Monday, January 11, 2016


By: David Heitz
January 11th, 2016
TAGS: The Cure, HIV vaccine

Research published this week makes the case that even a “modestly effective” HIV vaccine would be “cost-effective” and “contribute strongly to a sustained HIV/AIDS response.

The research was conducted by the International AIDS Vaccine Initiative (IAVI), in partnership with AVAC, which advocates for a vaccine, and Avenir Health, which helps implement costing models for long-term planning for public health events such as vaccine rollouts. The paper appears in the current edition of PLOS ONE.

The paper used an epidemiological model to explore how a vaccine might impact low- and middle-income countries in combination with other inventions through 2070. “Assumptions were based on perspectives from research, vaccination and public health experts, as well as observations from other HIV/AIDS interventions and vaccination programs,” the abstract states. “Sensitivity analysis varied vaccine efficacy, duration of protection, coverage, and cost.”

Critics abound as to whether money funneled toward an HIV vaccine is money well spent. Many argue that by the very nature of the disease itself, finding a vaccine that works long-term is an enormous task. The authors acknowledge that in the paper.

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“Developing an AIDS vaccine is a huge scientific challenge,” they wrote. “HIV mutates very rapidly, allowing the virus to escape the body’s immune responses while giving rise to multiple clades (strains) that circulate around the globe. Further, HIV establishes persistent infection quickly following transmission, suggesting that the opportunity to prevent or abort an infection is short-lived.”

The authors concede that, “Of the few vaccine candidates that have progressed to late-stage clinical trials, most have failed to demonstrate efficacy. In 2009, combining the ALVAC and AIDSVAX candidates reduced new infections by 31 percent after three years of follow-up the Phase III RV 144 trial in Thailand. An efficacy study of a redesigned version of this candidate is planned to start in late 2016 in South Africa, including modification to clade C, a new protein boost, different adjuvants, and additional booster shots intended to improve both strength and durability of protection. In addition, there are currently more than 30 earlier stage clinical studies underway around the world to investigate other vaccine candidates aiming at eliciting strong, broad and lasting efficacy.”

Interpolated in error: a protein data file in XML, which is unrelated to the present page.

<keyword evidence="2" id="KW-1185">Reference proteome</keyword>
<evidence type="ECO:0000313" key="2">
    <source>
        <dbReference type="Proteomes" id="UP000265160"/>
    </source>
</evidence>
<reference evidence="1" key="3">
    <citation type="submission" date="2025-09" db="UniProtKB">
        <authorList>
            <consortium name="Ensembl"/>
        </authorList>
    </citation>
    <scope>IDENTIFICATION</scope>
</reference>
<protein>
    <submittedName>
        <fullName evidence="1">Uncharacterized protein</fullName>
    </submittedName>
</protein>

Infectious disease expert Dr. Amesh Adalja told HIV Equal it’s important to note that there has not been a vaccine developed that fits the assumption of the model, but nonetheless, “The study is important in that it quantifies how a moderately protective vaccine could change the face of the HIV pandemic above and beyond standard control measures. Such a study should provide further motivation to improve vaccine research and development to substantially augment the efficacy of vaccines being developed because, as is clear with many infectious diseases, a vaccine-based approach is essential to end the pandemic.”

Related HIV Equal News: The race to end HIV: Two paths toward a vaccine

In a news release, AVAC Executive Director Mitchell Warren made a similar point: The pandemic will not end without a vaccine. “Adding a vaccine to a comprehensive HIV response will hasten the end of the global epidemic and ensure that it won’t rebound. A safe, effective, and affordable HIV vaccine is an essential complement to the existing treatment and prevention options, and this study highlights why accelerated investments are needed for both implementation of what we have and the development of what we still need.”

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In the study, the authors also acknowledged that “characteristics of an eventual AIDS vaccine and of vaccination programs remain unknown” and were not based on any particular AIDS vaccine in the pipeline. “Our assumptions seek to carefully balance the potential promise of a vaccine against the remaining scientific challenges in AIDS vaccine research and development, the potential evolution of the broader HIV/AIDS response, the structural realities in relevant health care systems and the potential issues in sustainably reaching target populations, which may be further influenced by vaccine efficacy, required number of doses, costs, and duration of protection.”

Meanwhile, UNAIDS continues to advocate for its ambitious “90/90/90” goal as an approach to getting to zero new infections. The goal calls for 90 percent of all people with HIV knowing their status, being on antiretroviral therapy, and having viral suppression by 2020.

In another epidemiological analysis released this week, researchers showed that two-thirds of new HIV infections in the Netherlands could be prevented if all men who have sex with men are tested annually for HIV, given antiretroviral therapy immediately if they test positive, and if half of HIV-negative men go on PrEP.

The research was published in Science Translational Medicine and was a retroactive analysis of Dutch infections.